Not exactly a piece of pure and exalted manhood. That's a long way down indeed.
The survivor statistics tell the tale. More women from third class — deep in the bowels of the ship, where it was hard to escape and instructions were vague or nonexistent — survived than men from first class. Almost all of the women from first class (97 percent) and second class (84 percent) made it. As Butler notes, the men from first class who were lost stayed behind voluntarily, true to their Edwardian ideals.
They can look faintly ridiculous from our vantage point. Benjamin Guggenheim changed into his evening clothes that night: “We’ve dressed in our best and are prepared to go down like gentlemen.” Whom would you rather have around your wife or daughter, though, when there is only one slot left on the lifeboat? Old Guggenheim in his white tie and tails, or the contemporary slob in his Bermuda shorts and flip-flops?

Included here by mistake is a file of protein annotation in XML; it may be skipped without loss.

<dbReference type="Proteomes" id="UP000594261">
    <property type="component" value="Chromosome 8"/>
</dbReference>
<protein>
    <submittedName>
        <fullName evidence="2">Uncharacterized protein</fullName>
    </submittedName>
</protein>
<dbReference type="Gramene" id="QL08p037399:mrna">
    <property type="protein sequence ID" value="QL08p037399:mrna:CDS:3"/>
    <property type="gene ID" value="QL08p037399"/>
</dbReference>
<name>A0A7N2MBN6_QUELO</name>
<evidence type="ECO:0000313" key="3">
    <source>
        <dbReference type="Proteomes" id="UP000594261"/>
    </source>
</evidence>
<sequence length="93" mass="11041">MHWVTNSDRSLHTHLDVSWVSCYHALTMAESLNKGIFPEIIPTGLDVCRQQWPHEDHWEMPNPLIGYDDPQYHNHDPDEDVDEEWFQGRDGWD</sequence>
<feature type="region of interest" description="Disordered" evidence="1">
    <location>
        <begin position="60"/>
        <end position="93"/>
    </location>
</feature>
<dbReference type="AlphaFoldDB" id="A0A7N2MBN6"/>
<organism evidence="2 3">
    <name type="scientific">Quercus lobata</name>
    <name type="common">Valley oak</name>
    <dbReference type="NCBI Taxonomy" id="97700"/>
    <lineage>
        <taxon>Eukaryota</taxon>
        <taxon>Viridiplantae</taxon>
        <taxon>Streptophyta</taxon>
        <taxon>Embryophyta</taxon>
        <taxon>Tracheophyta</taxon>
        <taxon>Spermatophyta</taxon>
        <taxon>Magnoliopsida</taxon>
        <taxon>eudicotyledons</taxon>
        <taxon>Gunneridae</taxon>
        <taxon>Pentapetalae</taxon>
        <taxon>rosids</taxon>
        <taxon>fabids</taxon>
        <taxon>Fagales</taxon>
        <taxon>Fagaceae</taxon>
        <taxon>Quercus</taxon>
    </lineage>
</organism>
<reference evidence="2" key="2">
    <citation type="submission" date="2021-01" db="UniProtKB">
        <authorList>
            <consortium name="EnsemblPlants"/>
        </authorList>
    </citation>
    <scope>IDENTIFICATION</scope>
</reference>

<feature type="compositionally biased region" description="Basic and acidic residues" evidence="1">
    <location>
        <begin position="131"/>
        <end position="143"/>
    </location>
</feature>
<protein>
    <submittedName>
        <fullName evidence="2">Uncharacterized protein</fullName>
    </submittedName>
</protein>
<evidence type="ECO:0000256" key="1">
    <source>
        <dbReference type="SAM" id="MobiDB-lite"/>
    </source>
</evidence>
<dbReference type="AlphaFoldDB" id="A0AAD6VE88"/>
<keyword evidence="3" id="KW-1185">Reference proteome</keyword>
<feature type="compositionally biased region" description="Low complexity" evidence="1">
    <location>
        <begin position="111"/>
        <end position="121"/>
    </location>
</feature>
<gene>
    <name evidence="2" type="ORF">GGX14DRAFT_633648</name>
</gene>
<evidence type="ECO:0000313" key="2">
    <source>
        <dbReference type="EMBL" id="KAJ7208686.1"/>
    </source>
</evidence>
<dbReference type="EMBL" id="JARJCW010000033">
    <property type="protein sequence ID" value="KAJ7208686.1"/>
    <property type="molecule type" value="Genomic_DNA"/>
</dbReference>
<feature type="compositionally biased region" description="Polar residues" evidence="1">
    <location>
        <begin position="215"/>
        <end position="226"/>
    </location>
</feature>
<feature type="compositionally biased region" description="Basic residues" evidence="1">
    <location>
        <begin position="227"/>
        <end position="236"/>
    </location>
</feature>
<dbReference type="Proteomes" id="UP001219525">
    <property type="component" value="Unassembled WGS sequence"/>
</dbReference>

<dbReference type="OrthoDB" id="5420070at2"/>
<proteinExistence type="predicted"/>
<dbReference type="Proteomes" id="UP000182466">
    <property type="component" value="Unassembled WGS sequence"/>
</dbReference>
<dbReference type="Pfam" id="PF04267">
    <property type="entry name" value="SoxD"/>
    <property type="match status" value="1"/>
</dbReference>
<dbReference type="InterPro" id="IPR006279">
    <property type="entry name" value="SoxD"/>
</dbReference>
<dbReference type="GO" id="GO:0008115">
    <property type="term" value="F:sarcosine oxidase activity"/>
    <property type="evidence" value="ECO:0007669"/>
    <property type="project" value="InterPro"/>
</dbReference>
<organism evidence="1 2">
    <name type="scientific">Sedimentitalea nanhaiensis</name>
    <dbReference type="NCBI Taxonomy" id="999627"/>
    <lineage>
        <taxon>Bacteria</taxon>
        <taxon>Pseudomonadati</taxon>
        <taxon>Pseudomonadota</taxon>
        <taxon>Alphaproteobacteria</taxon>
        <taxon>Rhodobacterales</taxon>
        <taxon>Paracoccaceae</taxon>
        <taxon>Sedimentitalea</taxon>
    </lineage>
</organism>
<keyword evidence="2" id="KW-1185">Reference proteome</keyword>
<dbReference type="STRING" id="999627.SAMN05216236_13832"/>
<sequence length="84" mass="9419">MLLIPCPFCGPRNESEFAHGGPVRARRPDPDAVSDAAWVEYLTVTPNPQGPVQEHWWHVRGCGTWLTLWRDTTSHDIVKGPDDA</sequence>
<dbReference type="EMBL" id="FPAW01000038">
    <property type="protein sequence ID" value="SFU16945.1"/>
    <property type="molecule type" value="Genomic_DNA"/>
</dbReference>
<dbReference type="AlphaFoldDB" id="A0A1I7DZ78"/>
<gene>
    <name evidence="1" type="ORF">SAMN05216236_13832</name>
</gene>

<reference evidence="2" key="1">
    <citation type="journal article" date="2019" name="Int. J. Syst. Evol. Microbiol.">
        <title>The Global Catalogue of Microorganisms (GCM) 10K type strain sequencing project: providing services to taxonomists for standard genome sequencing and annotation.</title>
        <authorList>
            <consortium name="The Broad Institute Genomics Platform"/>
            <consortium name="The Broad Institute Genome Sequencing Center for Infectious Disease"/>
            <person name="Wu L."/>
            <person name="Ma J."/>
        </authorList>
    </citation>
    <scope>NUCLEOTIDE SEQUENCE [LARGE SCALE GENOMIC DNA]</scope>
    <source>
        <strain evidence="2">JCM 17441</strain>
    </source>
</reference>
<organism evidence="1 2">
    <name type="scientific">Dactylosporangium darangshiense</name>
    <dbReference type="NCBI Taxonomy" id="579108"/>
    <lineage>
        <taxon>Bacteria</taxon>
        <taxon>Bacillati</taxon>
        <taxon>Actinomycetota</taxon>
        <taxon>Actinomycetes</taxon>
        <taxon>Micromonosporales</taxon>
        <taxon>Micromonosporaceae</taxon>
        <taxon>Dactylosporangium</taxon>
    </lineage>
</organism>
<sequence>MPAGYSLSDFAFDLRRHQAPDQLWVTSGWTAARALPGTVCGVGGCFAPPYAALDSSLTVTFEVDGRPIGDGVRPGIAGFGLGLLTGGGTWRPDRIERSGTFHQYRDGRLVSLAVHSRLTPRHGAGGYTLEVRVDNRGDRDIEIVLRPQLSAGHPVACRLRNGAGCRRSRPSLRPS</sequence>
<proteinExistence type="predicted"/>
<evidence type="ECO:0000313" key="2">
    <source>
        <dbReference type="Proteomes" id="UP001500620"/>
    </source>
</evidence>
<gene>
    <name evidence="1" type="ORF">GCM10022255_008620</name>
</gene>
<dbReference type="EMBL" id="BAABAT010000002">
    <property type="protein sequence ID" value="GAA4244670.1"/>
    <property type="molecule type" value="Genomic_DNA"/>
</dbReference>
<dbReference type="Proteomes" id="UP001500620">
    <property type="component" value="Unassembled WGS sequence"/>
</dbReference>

The Titanic went down, they say, to the strains of the hymn “Nearer, My God, to Thee,” as the band courageously played on. It lent a final grace note to the tragedy. Today, we don’t do grace notes. We’ve gone from “Women and children, first,” to “Dude, where’s my lifeboat?” As the women of the Costa Concordia can testify, that’s a long way down.